The good news is that I did manage to carve some time out of my day for a ride. The bad news is that it was a bit less than an hour. Still, at least it’s a ride.
As I stood in the garage pumping up the tires, I heard the ululating threnody of the wind and I thought to myself, “It’s windy.” I can pick up on subtle clues, you see.
Since I had such a small amount of time, I decided I would simply go as hard as I could go for the entire ride, and I had a great time. I was quick out of the blocks and set up a hard pace right from the beginning, even up the two hills I have to climb before I get out onto the main road.
About a mile in, a very large man watched me sedately as I passed him. He had a look of puzzlement on his face, but it wasn’t the full blown freakshow look – the one made by the person who says “What the…” as their head slowly turns to track you as you ride by. I got that look later.
It was definitely windy, but I was pushing hard all the time. I hit a moderately steep hill and stood up to go harder. It was at that point that I got the real freakshow look from a guy who was loading a truck. Getting that look again made me feel right at home on the bike.
People are looking at me like I’m weird! I must still be a cyclist! Yaaaaaaaaah!
The route I took had a lot of turns in it, so the wind was constantly changing, but, somehow, it also seemed to be pushing against me. Funny how that works. As I neared my turn around point, I saw what appeared to be a father with his young child, both of them on bikes. The father was teaching the child some important points about riding a bike: don’t wear a helmet, ride against traffic instead of with traffic and, when a car approaches you, make a big swerve to the other side of the road to get out of the way and then swerve back to where you were after the car goes by.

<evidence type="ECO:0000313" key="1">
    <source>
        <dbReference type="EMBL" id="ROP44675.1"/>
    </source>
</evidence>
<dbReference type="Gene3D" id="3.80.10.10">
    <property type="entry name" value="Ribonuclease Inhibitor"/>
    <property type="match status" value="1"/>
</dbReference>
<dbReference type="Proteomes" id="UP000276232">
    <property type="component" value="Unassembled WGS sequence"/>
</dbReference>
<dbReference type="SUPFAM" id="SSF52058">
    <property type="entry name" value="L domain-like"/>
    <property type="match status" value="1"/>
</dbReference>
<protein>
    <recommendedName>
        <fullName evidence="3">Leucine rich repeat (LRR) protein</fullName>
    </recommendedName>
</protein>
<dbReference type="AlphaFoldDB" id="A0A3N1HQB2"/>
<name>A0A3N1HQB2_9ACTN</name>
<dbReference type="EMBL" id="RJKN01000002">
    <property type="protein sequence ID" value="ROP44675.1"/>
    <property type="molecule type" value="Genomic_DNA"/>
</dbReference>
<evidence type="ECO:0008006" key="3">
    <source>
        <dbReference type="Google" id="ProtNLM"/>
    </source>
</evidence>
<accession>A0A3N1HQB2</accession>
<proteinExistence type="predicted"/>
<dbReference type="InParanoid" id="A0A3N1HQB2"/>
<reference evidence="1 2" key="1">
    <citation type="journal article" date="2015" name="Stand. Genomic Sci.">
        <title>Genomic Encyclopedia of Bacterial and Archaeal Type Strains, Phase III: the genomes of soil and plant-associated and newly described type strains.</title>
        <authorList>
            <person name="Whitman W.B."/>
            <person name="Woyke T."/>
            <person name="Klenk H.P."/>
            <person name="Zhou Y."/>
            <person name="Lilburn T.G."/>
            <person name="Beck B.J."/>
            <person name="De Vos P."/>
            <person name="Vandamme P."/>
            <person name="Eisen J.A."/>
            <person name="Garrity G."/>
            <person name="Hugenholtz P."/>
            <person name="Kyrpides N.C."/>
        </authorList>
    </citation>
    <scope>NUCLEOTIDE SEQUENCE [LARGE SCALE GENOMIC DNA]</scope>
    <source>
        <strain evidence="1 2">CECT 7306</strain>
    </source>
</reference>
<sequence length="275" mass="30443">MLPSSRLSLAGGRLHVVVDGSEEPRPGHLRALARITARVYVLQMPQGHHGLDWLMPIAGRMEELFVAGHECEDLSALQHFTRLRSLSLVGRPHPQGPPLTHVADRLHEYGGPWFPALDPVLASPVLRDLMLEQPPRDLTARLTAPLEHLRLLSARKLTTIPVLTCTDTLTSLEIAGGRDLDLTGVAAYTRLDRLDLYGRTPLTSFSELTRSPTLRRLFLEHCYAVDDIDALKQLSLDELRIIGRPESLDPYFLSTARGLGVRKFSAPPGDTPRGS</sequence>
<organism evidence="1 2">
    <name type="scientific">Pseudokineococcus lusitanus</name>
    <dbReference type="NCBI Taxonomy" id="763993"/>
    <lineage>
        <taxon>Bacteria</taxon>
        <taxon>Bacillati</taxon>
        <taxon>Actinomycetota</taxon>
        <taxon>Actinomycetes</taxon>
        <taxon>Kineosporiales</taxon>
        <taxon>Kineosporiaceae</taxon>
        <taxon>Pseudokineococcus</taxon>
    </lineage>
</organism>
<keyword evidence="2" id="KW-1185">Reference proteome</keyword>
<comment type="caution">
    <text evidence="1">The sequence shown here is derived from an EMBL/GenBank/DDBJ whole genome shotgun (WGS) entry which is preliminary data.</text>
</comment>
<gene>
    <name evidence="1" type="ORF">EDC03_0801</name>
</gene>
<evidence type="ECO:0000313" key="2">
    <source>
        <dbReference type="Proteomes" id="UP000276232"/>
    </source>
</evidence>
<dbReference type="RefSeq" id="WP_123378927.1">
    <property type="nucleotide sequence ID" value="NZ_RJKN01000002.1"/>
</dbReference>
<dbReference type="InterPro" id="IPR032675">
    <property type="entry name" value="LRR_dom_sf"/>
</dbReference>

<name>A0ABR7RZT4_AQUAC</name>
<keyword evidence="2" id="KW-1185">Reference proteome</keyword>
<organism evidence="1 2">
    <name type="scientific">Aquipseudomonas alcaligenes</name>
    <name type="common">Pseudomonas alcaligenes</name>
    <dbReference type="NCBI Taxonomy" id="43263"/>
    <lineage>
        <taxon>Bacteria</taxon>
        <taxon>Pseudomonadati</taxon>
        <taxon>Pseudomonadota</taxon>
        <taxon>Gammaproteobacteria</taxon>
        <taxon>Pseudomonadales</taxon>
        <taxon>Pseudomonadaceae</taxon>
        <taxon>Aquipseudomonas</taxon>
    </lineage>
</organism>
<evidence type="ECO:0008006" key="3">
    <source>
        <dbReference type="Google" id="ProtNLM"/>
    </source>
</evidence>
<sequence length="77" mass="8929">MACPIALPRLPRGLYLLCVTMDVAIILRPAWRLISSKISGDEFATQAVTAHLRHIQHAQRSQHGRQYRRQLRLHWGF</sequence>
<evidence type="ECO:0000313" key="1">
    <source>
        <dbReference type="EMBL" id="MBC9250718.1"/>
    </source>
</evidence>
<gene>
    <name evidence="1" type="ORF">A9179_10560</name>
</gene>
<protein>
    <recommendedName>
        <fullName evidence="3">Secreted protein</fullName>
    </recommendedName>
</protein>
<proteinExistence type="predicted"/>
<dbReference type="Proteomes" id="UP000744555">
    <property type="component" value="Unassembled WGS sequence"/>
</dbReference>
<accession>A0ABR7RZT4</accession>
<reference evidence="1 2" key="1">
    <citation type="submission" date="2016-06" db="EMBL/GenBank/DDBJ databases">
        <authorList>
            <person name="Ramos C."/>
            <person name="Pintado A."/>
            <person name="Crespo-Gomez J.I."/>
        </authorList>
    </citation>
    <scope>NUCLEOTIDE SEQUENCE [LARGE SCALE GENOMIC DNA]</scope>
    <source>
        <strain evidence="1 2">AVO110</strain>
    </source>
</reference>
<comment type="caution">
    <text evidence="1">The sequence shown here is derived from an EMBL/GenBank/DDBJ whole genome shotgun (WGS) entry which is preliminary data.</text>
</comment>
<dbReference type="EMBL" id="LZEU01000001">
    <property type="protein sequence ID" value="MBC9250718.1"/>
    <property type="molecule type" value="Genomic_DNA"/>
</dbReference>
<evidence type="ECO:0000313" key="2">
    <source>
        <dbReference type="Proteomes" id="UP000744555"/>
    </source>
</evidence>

I did not offer any advice as I swept past them. After all, they don’t know that I’m a blogger with hundreds of…scores…dozens...some readers. I did not feel that my advice would be welcomed.
I hit my turnaround point and came back, but they were gone by the time I got back to where I had seen them.
I heard a dog barking at me, but, when I looked, all I could see was a big corn field. Hm. Dogs of the Corn. No. I don’t think there’s a market for that kind of movie these days.
I’ll be honest with you – by the time I got back to within three miles of home, my legs were tired. I was having so much fun, though, that I didn’t listen to any complaints my legs might have had (and, believe me, they had some) and kept the pace up as high as I could. Go as hard as I can go. That’s the goal today.
I stopped at a stoplight and I could feel my heart beating in my face. Well, I was almost home.
I turned for the last mile right into the teeth of the wind. Push hard. Push hard. Okay, so my pace is dropping. All I want to do now is to keep it up above ninetee…um…eighteen…seven….sixteen. Yeah. Let’s keep it up above fifteen in spite of the headwind. No, that’s too silly. Push harder.
I had a giant rubber band attached to my back. As I rode, it stretched tighter and tighter and tighter and then, all of a sudden, it was at full length and contracted and I went backwards. That was what it felt like. All of sudden, I popped, and my speed plummeted. It was kind of depressing, really, but I did have the satisfaction of knowing that I had gone as hard as I could go for nearly the whole time.
After a moment of rest, I picked the pace back up some and cruised home, tired and happy.
I turned into my subdivision and a child on a bike turned onto the road ahead of me. She looked back and saw me and then proceeded to turn in wide circles, taking up the entire road. I managed to get past her without incident and then came upon a car taking up nearly the entire road. The driver had stopped to check her mail and, instead of pulling into her driveway, had simply stopped across the road.
Well, if you’re going to have problems, I suppose it’s better to have them there than out on the road where people are going 45 or 55 mph, right?
I got back home tired and happy and hungry for me, and today’s another day.
See you on the road.